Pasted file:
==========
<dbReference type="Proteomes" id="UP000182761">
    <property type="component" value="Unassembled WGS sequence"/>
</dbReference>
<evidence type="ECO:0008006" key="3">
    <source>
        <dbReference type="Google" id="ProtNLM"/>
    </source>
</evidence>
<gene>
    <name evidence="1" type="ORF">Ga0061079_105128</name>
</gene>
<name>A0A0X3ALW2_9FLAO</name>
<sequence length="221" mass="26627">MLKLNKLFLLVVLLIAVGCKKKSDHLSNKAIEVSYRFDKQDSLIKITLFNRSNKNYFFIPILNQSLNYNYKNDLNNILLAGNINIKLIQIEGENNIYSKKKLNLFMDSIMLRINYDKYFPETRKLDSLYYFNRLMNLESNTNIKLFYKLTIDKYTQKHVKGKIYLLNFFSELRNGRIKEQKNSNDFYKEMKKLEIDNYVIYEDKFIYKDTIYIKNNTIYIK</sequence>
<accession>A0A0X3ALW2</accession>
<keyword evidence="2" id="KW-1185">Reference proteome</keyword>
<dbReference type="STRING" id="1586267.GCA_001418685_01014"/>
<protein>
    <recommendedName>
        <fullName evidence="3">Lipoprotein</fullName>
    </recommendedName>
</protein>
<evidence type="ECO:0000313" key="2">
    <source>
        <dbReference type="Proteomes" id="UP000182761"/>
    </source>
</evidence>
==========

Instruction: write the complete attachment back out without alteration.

<dbReference type="Proteomes" id="UP000182761">
    <property type="component" value="Unassembled WGS sequence"/>
</dbReference>
<evidence type="ECO:0008006" key="3">
    <source>
        <dbReference type="Google" id="ProtNLM"/>
    </source>
</evidence>
<gene>
    <name evidence="1" type="ORF">Ga0061079_105128</name>
</gene>
<name>A0A0X3ALW2_9FLAO</name>
<sequence length="221" mass="26627">MLKLNKLFLLVVLLIAVGCKKKSDHLSNKAIEVSYRFDKQDSLIKITLFNRSNKNYFFIPILNQSLNYNYKNDLNNILLAGNINIKLIQIEGENNIYSKKKLNLFMDSIMLRINYDKYFPETRKLDSLYYFNRLMNLESNTNIKLFYKLTIDKYTQKHVKGKIYLLNFFSELRNGRIKEQKNSNDFYKEMKKLEIDNYVIYEDKFIYKDTIYIKNNTIYIK</sequence>
<accession>A0A0X3ALW2</accession>
<keyword evidence="2" id="KW-1185">Reference proteome</keyword>
<dbReference type="STRING" id="1586267.GCA_001418685_01014"/>
<protein>
    <recommendedName>
        <fullName evidence="3">Lipoprotein</fullName>
    </recommendedName>
</protein>
<evidence type="ECO:0000313" key="2">
    <source>
        <dbReference type="Proteomes" id="UP000182761"/>
    </source>
</evidence>